The proportion of young women diagnosed with genital warts in Australia has seen a significant decline thanks to the HPV vaccine, suggests a paper published today in BMJ.
In 2007, Australia became one of the first countries to implement a nationally funded quadrivalent human papillomarivus (HPV) vaccination programme for girls and young women, which offers free vaccinations to girls aged 12-13 years in schools. From 2007 – 2009 there were a further two catch-up programmes: for 13-18 year olds and 18-26 year olds. The vaccine protects against the types of HPV that cause 90% of genital warts, as well as the cancer-causing HPV types.
Early data suggest two years after the vaccine was introduced, the proportion of genital warts diagnoses declined by 59% in vaccine eligible women aged 12-26 years and by 39% in heterosexual men. In the same two year period, there was a significant decrease in the incidence of high-grade cervical abnormalities in females under 18 years.
Researchers from the University of New South Wales and Melbourne Sexual Health Centre therefore looked to describe the ongoing population effect of the vaccination programme, five years after it was established.
Data were taken from eight sexual health services across Australia. Australian-born patients who attended any of the services for the first time between January 2004 and December 2011 were included in the analysis.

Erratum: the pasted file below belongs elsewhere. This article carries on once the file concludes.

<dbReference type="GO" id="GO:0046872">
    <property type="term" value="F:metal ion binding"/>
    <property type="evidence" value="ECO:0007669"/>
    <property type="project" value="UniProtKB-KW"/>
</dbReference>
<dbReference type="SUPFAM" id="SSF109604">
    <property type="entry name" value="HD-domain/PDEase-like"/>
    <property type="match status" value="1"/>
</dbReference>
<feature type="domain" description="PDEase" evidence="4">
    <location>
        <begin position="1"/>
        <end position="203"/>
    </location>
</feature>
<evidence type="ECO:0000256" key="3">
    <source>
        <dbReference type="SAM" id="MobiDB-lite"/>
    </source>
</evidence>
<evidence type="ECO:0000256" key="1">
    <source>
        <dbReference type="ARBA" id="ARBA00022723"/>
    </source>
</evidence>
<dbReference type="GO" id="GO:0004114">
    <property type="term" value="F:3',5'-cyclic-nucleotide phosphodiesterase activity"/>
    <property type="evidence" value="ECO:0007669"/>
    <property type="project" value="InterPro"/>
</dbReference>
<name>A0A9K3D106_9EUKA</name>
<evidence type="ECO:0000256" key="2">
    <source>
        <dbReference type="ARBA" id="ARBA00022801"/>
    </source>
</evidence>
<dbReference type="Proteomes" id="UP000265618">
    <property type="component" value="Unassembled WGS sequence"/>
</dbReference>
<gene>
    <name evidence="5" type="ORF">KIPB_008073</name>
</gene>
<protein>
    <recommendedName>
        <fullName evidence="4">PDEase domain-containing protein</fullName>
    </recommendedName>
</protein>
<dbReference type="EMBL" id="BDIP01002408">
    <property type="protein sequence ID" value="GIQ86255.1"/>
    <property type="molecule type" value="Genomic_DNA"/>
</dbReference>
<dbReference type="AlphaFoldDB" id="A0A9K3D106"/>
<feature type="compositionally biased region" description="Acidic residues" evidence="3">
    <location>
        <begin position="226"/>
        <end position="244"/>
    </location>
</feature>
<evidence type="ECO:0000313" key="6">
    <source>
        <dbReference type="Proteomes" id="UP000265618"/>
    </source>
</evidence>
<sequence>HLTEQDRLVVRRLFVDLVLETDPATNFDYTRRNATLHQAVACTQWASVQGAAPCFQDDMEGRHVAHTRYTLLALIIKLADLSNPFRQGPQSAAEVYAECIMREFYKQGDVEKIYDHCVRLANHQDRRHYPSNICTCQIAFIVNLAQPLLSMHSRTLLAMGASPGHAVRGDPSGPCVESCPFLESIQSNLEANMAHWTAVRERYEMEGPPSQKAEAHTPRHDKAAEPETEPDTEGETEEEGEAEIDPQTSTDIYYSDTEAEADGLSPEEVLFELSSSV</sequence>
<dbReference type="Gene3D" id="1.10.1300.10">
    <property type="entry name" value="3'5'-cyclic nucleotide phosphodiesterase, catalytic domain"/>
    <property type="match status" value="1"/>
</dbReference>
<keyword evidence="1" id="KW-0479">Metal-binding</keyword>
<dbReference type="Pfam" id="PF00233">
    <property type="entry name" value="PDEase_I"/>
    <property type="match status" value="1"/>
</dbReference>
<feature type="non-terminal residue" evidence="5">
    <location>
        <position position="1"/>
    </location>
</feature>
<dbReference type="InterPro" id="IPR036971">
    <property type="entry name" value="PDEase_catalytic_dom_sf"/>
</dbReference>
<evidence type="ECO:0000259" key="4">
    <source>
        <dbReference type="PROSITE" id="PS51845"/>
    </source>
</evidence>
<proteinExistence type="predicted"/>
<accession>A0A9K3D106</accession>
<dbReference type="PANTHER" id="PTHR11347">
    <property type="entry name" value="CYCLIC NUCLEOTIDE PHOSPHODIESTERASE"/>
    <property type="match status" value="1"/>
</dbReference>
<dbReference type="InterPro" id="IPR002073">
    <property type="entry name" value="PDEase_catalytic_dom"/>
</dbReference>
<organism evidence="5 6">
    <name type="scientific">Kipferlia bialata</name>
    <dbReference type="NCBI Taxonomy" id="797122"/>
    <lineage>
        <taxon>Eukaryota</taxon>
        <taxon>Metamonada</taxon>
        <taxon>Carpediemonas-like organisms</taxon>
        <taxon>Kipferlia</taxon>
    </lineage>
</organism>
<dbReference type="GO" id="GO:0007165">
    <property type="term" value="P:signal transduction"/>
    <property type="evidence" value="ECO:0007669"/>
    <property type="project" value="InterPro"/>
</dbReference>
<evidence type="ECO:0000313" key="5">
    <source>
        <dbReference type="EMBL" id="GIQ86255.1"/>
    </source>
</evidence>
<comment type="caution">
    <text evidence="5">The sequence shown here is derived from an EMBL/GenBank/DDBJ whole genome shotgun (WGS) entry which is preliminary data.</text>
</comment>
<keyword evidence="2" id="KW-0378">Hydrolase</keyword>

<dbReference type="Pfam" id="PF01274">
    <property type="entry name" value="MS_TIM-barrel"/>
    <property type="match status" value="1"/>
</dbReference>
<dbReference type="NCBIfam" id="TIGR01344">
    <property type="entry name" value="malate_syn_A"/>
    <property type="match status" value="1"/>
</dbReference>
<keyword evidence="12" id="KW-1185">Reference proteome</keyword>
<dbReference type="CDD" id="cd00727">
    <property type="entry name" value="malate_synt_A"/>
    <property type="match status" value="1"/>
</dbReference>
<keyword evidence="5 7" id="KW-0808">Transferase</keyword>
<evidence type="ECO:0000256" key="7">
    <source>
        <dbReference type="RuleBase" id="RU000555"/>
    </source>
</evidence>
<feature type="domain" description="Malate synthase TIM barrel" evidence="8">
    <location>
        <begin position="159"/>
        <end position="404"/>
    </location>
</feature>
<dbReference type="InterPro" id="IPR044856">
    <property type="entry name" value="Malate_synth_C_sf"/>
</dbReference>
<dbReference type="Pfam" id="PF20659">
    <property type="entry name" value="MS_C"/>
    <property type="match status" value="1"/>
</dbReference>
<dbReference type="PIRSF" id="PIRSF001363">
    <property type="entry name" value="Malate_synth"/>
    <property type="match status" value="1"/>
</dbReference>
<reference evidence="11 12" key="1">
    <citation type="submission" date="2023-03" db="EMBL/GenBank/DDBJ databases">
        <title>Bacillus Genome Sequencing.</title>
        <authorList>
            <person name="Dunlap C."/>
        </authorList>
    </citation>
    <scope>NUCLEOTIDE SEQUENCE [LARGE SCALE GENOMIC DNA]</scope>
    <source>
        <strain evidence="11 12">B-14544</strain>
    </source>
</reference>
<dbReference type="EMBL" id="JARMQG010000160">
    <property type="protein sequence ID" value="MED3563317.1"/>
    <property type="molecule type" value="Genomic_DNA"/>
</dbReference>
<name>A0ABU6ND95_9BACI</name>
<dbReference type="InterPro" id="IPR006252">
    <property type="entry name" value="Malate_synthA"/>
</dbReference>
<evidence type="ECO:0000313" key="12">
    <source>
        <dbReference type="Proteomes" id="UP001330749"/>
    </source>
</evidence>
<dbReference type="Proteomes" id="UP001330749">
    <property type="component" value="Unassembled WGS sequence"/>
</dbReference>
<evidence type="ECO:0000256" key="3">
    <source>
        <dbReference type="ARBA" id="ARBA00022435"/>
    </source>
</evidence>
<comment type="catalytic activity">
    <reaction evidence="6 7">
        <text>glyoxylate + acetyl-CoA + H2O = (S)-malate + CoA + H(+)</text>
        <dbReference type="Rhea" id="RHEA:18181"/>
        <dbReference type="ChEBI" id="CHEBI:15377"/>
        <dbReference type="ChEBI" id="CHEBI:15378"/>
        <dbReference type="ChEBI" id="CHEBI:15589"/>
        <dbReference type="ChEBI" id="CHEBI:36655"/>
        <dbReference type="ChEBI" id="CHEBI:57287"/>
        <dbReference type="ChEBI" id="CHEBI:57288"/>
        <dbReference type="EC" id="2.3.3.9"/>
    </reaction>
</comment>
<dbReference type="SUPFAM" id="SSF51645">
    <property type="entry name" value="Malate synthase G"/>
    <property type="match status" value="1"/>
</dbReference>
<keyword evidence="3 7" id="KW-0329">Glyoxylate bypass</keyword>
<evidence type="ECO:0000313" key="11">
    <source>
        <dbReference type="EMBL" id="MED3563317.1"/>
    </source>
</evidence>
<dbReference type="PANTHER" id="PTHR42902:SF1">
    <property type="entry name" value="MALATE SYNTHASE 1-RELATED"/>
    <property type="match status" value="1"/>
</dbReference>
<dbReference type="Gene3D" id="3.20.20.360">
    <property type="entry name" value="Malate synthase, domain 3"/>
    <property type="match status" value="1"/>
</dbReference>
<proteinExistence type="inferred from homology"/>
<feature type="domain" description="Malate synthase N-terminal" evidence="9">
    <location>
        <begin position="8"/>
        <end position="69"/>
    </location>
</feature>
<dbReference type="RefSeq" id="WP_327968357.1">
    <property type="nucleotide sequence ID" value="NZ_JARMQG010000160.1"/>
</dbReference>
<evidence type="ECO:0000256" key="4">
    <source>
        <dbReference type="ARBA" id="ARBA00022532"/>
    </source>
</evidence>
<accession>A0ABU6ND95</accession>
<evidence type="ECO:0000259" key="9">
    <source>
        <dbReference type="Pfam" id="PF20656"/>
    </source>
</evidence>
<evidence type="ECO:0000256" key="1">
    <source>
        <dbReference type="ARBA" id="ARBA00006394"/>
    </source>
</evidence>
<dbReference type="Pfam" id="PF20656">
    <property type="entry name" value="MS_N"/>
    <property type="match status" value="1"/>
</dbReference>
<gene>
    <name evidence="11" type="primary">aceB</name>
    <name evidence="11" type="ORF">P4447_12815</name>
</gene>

The study period was divided into the pre-vaccination period (2004-2007) and the vaccination period (2007-2011). The findings were also separated into three age groups: those under 21, 21-30 year olds and those 30 and older.
Between 2004 and 2011, 85,770 patients were seen for the first time. Of these, 7686 (9%) were diagnosed with genital warts. Overall, the proportion of women diagnosed with genital warts increased during the pre-vaccination period from 9% in 2004 to 10% in 2007, which then decreased in the vaccination period to 3%. In men the proportion remained relatively stable in the pre-vaccination period from 13% in 2004 to 12% in 2007 and then decreased during the vaccination period to 7%.
In women under 21, results showed that 9% were diagnosed with genital warts in 2004 and 11% in 2007. During the vaccination period the proportion declined dramatically to 0.85% (13 cases altogether).
In 2011, none of the vaccinated women under 21 were diagnosed with genital warts. In the same year, 7% of unvaccinated women under 21 (out of 161) were diagnosed with genital warts.
Significant declines in genital warts were also seen in women aged 21-30 and heterosexual men under 21 and aged 21-30 years, during the vaccination period.
No significant trends were seen in women or heterosexual men over the age of 30.
The authors say this result in men is probably due to herd-immunity (immunity that occurs when the vaccination of a portion of the population provides a measure of protection for individuals who have not developed immunity).
In an accompanying editorial, Clinical Director Simon Barton and Sexual Health and HIV Consultant Colm O'Mahony say that it is "worth celebrating the extraordinary success" of this public health achievement, adding that it will probably have a major impact on the cost of sexual healthcare. They hope that this trend will be mirrored in the UK which will help reduce the workload in sexual health clinics but say it is also important to vaccinate boys. They say these are "exciting times in the science of HPV" and we can look forward to the "virtual elimination of genital warts […] most genital cancers and some 60% of head and neck cancers".
In this week's BMJ podcast, Professor Donovan talks about the HPV vaccination and the paper's findings. He says that the researchers found the fact that there were no cases of genital warts in 2011 was "striking".